Paying (some) attention to the Presidential primaries

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Four years ago I wrote a long and detailed account of the Republican primaries – the laborious process the American Republican Party uses to choose its candidate for President.

Obama, a Democrat, was in the White House. He was seeking a second term, and his chances of getting one seemed to depend on who the Republicans chose to go up against him.

As it happened, the Republicans went for the most moderate, electable candidate of the pack, and Obama won anyway, so I arguably needn’t have bothered particularly since I nor anyone else I knew had a vote.

In 2016, I don’t have the time or the inclination to do the same again. The primaries go on for six months. In the beginning, there’s one every week or so. Come the end, there can be several in one day. And, most offputtingly of all, this year there’s twice as many of the things to try and follow as there were in 2012 – back then, it was just the Republicans traipsing from state to state, but this time the Democrats have to choose a candidate too. Continue reading

(my alternative) Best of Bowie

David Bowie’s music is probably more important to me than anyone else’s. But the tracks that mean the most aren’t the ones you’re likely to find on a Best of Bowie-type compilation – or the ones that have been used to score innumerable unoriginal TV career retrospectives in the month since he died.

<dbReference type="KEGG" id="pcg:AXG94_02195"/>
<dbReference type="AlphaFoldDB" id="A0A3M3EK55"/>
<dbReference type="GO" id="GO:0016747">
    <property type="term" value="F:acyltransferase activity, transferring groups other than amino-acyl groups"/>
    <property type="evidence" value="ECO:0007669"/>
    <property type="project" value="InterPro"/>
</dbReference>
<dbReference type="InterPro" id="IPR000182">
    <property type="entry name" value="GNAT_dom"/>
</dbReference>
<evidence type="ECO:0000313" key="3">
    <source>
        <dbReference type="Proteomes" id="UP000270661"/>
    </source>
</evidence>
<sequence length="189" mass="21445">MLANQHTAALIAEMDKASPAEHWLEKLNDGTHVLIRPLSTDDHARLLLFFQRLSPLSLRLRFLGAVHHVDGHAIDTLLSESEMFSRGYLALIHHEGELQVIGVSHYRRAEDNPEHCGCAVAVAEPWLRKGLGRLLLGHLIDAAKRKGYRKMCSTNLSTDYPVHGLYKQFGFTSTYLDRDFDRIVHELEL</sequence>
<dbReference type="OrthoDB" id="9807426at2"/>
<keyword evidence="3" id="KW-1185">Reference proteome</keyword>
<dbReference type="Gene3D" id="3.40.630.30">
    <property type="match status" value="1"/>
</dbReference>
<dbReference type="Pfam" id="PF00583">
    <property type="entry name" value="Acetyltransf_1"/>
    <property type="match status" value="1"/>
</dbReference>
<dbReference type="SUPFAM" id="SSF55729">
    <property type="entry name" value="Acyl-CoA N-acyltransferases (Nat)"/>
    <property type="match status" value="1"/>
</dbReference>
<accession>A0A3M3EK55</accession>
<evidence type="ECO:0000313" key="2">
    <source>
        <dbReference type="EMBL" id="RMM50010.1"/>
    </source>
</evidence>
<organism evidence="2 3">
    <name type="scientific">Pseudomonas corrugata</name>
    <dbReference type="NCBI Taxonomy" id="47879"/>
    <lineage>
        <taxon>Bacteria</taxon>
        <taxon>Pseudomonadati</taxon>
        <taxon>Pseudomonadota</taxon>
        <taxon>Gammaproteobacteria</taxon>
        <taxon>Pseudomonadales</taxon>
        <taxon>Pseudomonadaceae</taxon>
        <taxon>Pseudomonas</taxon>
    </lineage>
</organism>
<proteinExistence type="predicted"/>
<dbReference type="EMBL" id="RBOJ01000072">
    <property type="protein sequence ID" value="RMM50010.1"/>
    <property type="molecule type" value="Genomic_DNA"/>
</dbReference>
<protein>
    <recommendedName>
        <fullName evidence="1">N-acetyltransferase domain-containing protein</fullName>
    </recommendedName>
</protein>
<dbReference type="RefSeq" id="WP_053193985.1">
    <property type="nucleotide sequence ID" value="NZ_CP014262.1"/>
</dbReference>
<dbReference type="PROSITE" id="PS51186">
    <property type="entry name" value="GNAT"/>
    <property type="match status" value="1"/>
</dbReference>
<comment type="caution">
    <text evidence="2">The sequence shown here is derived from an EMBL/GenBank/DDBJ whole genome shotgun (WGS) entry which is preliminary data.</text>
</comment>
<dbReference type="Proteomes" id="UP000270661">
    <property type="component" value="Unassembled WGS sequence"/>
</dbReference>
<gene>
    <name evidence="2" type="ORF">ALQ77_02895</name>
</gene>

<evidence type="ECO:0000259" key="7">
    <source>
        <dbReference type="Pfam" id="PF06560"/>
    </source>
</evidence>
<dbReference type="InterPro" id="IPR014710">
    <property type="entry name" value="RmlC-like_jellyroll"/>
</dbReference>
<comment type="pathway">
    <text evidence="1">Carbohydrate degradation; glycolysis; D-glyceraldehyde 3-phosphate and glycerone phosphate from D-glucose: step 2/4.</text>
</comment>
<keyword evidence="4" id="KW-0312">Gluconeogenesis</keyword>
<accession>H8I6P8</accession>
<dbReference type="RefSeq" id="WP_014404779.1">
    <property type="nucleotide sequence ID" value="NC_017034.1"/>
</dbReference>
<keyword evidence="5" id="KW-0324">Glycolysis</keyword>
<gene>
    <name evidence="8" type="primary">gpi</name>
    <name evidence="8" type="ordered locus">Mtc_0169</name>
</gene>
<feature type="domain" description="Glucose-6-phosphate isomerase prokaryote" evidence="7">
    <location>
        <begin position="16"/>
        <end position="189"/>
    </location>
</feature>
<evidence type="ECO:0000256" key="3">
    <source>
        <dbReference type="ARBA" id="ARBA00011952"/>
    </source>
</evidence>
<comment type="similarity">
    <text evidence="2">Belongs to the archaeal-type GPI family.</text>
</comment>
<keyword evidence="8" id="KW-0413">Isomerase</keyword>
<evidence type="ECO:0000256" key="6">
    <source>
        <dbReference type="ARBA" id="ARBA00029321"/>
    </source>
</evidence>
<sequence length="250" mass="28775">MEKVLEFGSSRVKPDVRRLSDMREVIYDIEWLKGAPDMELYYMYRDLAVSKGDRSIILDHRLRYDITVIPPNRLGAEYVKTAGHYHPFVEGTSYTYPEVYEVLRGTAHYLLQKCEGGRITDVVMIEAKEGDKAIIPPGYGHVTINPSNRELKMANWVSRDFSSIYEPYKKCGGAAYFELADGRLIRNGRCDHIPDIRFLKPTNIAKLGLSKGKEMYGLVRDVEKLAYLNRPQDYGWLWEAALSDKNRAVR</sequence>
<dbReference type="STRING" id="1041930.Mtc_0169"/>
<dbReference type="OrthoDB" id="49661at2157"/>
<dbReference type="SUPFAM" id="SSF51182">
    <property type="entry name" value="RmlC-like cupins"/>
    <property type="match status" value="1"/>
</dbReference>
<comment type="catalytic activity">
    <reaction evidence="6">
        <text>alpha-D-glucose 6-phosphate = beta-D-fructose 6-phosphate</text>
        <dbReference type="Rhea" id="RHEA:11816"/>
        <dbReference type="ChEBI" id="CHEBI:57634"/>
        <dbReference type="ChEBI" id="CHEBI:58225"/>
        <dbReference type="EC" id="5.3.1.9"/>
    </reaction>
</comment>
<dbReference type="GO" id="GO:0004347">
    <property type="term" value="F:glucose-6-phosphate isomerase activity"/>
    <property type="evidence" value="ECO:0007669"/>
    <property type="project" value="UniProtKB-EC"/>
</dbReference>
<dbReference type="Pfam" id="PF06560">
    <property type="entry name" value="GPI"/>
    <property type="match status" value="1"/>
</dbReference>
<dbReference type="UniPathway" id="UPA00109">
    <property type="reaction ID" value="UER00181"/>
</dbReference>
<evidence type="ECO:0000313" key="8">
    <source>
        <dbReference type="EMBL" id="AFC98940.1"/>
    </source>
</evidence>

That’s not me being hipster for the sake of it – dismissing songs simply because they’re popular. I’ve just never liked Changes, Heroes, Rebel Rebel, Jean Genie, Let’s Dance and the like as much as some of his lesser known – and, yes, more experimental – material.

So I sat and made my own Best of Bowie compilation. Then turned it into a Youtube playlist in (rough) chronological order. It’s heavy on ’69-’80 album tracks, and very light on poppy singles and anything from ’81 and onwards (until you get to Blackstar, which I’ve included in its entirety because I genuinely think, to employ a well-worn Bowie-fan cliché, it’s his best album since 1980’s Scary Monsters). It also contains two tracks from Iggy Pop’s Lust for Life, which is as much a Bowie album as an Iggy one.

I doubt very much anyone who isn’t me will sit and listen to it from start to finish – most of the people that come here come for the politics after all. But it’s been a labour of love. I adore every song I’ve included here, and happen to think that, taken together, it’s a showcase of some of the most brilliant, iconoclastic, fearlessly creative rock music ever made.

Disagreeing with Corbyn about growth

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Corbyn & McDonnell at the Labour Conference, just after John’s (very growthist) Shadow Chancellor’s speech

I was always going to have to write this post eventually. It’s about an annoyingly difficult moral problem I’ve found myself faced with since September.

That month, Jeremy Corbyn and John McDonnell, two men I’d seriously consider sacrificing one of my lesser appendages to see put in power, became leader of the opposition and shadow chancellor. It was stupendously unexpected, and probably the best thing that’s happened this decade.

But it quickly raised a big, fat, inconvenient moral-strategic question: what do you do when the two people you’ve long considered the finest protectors of the public good in parliament end up leading the Labour Party – and, in addition to a vast array of stuff you completely agree with, end up doing, saying or standing for one thing you majorly don’t?

Do you start publically disagreeing them with them on the one and only issue that separates you? Or settle into the groove of loyally bigging them up in each and every way you can, and countering the fusillade of media hate and state-backed propaganda that’s being hurled at them? Unfortunately, when the contentious issue in question concerns the most important thing in human affairs, silence isn’t an option. Continue reading